Indulge in a Cause: How Endangered Species Chocolate and the Ethically Oriented Consumer are Changing Chocolate

“Indulge in a cause”. This is what consumers read when they are first introduced to Endangered Species Chocolate. Upon first sight of the chocolate products, it is clear that Endangered Species Chocolate has a mission more complex than simply providing a sugary treat for its consumers to indulge in. Each flavor of chocolate bar is wrapped in packaging featuring an image of a different endangered species. This is indicative of their promise, which claims “10% of our net profits are donated annually to current 10% GiveBack Partners; each is guaranteed a minimum annual donation of $10,000 and is free to use the funds on projects they deem most important. With over $1.3 million generated in the past three years alone, each chocolate purchase adds up to big support that helps wildlife thrive” (“Promise”, 2015). This dedication to the preservation of wildlife is in conjunction with their promise to adhere to high ethical standards in the chocolate industry. In fact, Endangered Species Chocolate was the first American chocolate company to use fully traceable Fairtrade West African cocoa (“Endangered Species”, 2015). The company produces delicious products with the thought that their commitment to ethical standards makes them all the more indulgent and enjoyable.

Since its formation, the chocolate industry has experienced many ethical problems that companies like Endangered Species Chocolate are trying to combat. When chocolate first became a popular commodity, its production relied on slavery. This was first fulfilled through the encomienda system and then through the enslavement of Africans (Martin & Sampeck, 2015). Even after the abolition of slavery in the countries in which the cacao industry was dependent on slaves, slavery was still uncovered in certain cacao growing regions. However, once the slavery was uncovered, chocolate companies began to boycott these regions (Martin, 2017). Although slavery has become less of a problem in the industry, one of the most apparent problems affecting the industry now is the low quality of life of cacao farmers. The farmers work in harsh conditions for extremely long hours, yet often survive on an unsustainable income. In 2015, a study showed that the average salary for a Ghanaian cacao farming household was $0.50 to $0.80 USD per day (Martin, 2017). This instability has resulted in the use of child labor in some cases in order to sustain the households. A study by Tulane University found that 800,000 children in Cote d’Ivoire and 1,000,000 children in Ghana performed labor related to cacao farming in 2008 (Martin, 2017). Furthermore, the labor conditions of cacao farming have been associated with fatigue, musculoskeletal injury, general injuries to the skin, heat-related illness, and the risk of mosquito-borne disease. Most farmers also lack sanitary areas to prepare food, do not have access to clean water, and do not have areas to get away from the heat (Martin, 2017). For these reasons, government and independent organizations have worked to change policy and create more sustainable working conditions. Fairtrade organizations have helped to create better conditions for the cacao workers and have provided certification for certain companies that meet Fairtrade guidelines. Endangered Species Chocolate effectively helps to reduce some of the problems in the chocolate industry by adhering to ethical Fairtrade standards and being transparent.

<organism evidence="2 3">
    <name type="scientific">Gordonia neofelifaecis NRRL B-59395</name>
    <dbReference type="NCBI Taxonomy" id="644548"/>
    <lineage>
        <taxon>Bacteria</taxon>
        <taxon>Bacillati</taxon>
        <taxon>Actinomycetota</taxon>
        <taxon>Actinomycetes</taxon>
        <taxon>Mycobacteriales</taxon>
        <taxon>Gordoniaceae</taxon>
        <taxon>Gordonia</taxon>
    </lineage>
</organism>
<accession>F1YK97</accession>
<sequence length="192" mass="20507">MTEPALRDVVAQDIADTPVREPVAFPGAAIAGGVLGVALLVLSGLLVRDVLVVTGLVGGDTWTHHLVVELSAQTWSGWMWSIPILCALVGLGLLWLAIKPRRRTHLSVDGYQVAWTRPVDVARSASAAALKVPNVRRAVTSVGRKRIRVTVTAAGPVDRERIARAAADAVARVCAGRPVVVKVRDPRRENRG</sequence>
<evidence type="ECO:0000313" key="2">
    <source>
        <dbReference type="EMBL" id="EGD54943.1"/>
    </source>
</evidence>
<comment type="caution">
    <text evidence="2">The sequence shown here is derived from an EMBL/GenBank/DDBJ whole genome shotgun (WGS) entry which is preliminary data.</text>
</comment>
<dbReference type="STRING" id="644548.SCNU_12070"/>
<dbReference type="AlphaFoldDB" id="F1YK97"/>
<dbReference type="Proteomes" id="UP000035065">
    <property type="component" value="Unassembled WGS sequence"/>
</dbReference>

What is Fairtrade?